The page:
Just a Mum?

On Saturday my big kids are coming home for the Christmas holidays.

I will be able to fuss over them, feed them, nag them.

And I will feel whole again.

And no, I’m not a sad old bat for attaching such a sense of self to my children: they’re what I’ve done for almost 17 years. Children are all consuming. They permeate your very consciousness so that even when they aren’t there, they are. You never stop thinking about them. Worrying about them. Wondering how they are, who they’re with, what they’re doing and whether or not they’re brushing their teeth.

As much as I call myself a writer to pretend I do something useful (when usually, actually, it’s not at all) raising three children to be the best people I can is much more so.

Once, embarrassed by my world of nappies and feeding routines and whether or not I was getting enough sleep, I referred to myself, when asked, as ”just a mum”.

Just a mum?

No ”just” about the job.

I mightn’t always do it very well – truth be known often my mothering is fairly slipshod – but it’s an important job. If only to the three people I’m trying to mould into half decent grown ups.

So. Come Saturday it’s back to the day job, the real job, the one that counts.

The one – granted – I don’t get paid for.

But then writing is hardly lucrative either.

10 Responses to “Just a Mum?”

  1. whitworth Says:

    Dear “Mum”,

    I hope your children will someday understand and appreciate how much you love them…perhaps they already do! I’m 30 now (no kids of my own yet), and I tell my parents as often as I can how grateful I am for all they are and all they’ve done for me. Your post warmed my heart, and I hope I feel that way about being a mother someday!

    Merry Christmas!

  2. reluctantmemsahib Says:

    Thank you. I ought to tell my own mum as much more often too. So thanks for reminding me. Merry Christmas to you too.

  3. Potty Mummy Says:

    It takes time, doesn’t it, to get over the fact that you are a mum first and foremost and that everything else comes second? And it’s not helped by the fact that those who don’t yet have kids (i.e. me, 5 years ago) often have no concept of how all-consuming and difficult it can be. It certainly took me a while to deal with it, but your post summed it up perfectly.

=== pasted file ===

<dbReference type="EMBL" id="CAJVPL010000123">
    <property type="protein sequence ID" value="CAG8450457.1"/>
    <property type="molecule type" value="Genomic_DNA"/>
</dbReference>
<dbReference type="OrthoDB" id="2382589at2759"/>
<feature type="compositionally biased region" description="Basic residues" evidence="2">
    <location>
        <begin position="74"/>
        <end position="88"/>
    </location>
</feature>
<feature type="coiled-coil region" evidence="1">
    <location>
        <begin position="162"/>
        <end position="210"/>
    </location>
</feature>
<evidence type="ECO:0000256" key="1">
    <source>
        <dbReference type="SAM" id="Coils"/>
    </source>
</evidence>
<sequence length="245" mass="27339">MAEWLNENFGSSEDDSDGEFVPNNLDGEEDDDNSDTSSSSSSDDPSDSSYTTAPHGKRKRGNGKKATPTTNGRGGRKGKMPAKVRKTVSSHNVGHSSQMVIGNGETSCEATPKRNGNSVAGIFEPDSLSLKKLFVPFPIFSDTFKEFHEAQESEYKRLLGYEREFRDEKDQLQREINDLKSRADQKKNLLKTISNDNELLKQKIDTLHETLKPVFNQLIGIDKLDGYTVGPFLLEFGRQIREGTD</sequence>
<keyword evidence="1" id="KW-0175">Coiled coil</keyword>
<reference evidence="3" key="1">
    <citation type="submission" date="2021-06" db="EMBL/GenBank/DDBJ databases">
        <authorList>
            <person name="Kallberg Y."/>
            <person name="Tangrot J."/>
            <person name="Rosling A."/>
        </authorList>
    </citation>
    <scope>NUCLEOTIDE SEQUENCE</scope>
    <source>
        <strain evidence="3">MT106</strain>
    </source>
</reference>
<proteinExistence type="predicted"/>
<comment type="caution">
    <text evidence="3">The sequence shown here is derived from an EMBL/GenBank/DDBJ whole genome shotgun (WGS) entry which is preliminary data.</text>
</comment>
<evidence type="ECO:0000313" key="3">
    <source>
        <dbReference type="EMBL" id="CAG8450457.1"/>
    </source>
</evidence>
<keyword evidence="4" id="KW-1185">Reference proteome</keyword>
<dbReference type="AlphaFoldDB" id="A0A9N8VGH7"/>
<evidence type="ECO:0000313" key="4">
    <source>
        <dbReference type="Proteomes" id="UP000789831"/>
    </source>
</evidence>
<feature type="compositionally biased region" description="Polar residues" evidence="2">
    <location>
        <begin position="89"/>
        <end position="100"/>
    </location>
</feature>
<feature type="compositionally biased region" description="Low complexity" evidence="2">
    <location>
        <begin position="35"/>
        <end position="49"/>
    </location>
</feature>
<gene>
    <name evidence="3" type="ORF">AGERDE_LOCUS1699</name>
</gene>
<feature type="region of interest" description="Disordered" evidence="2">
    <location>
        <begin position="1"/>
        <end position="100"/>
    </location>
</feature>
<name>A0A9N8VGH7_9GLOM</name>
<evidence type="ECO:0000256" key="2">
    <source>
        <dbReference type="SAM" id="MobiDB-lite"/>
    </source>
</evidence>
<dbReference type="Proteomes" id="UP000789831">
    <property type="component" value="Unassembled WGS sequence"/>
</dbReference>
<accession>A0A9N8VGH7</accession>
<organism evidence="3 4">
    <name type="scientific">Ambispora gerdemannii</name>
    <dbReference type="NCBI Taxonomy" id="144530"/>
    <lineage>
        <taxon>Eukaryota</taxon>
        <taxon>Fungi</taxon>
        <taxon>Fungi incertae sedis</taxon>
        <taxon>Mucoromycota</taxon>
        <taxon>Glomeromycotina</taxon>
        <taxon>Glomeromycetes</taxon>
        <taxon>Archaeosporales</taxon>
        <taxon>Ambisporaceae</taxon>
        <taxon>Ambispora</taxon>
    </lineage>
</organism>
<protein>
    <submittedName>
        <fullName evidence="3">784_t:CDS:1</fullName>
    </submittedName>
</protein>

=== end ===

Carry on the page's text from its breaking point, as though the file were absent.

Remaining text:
4. Stay at home dad Says:

    How well put. It sums me up perfectly too. If there are two occupations as frustrating/rewarding as childcare and writing I don’t know what they are!

  5. Kathleen Says:

    I have one child, he is 22 yoa and is coming home from his University this weekend. I’m giddy and am running around gearing up with baking and cleaning and presents for his visit. I don’t care how old they get its always the same. Have a good time with your children and Merry Christmas.

  6. guineapigmum Says:

    I’ve never understood people being glad when the holidays end and the children go back to school. And mine aren’t even away at boarding school.

  7. reluctantmemsahib Says:


    PM: yes, it does – take time – and then you ever wondered if there was ever anything before it: what you did all day before children? what absorbed you so entirely in the same way.

    SAHD: Thank you: yup: writing and childcare: maddening and enriching in equal measure.

    Kathleen: Thank you. And very happy christmas to you and yours too.

    GPM: no, nor me. When mine are at school – and I’m lucky to have Hat here then – but we all mope about a bit waiting for the house to fill up again.

  8. apoetonamotorcycle Says:

    Being a good parent is the most important position of influence in the world Memsahib. Souls last longer than, too often over-rated, fancy careers, and what you do as a Mum, whether good or bad, will echo into eternity. Investing yourself into your children often means walking by faith rather than sight! Keep the faith.

    Enjoy your brood, I’m sure they love you clucking over them when they’re back at the nest.

  9. Acumom Says:

    Dear Reluctant, I too have three children and have been a mum for 18 years. For the first couple of years I used to think that I was still the same me but with a baby. Now a few years on with the said three kids and having listened to Joseph Campbell’s fantastic Power of Myth I realize I am simply a husk after having children. But I am a happy husk. Myth and anthropology tell us that once you have children you cease to matter (in the same way). Our generation (40s) seem to think that we are still the ones in the limelight – how misguided we are.

  10. This Incongruous Life | Reluctant Memsahib Says:

    […] gap gouged of children leaving home even though you had insisted all along that you were a stayathomemum. As if the insistence might keep them loyally at your […]

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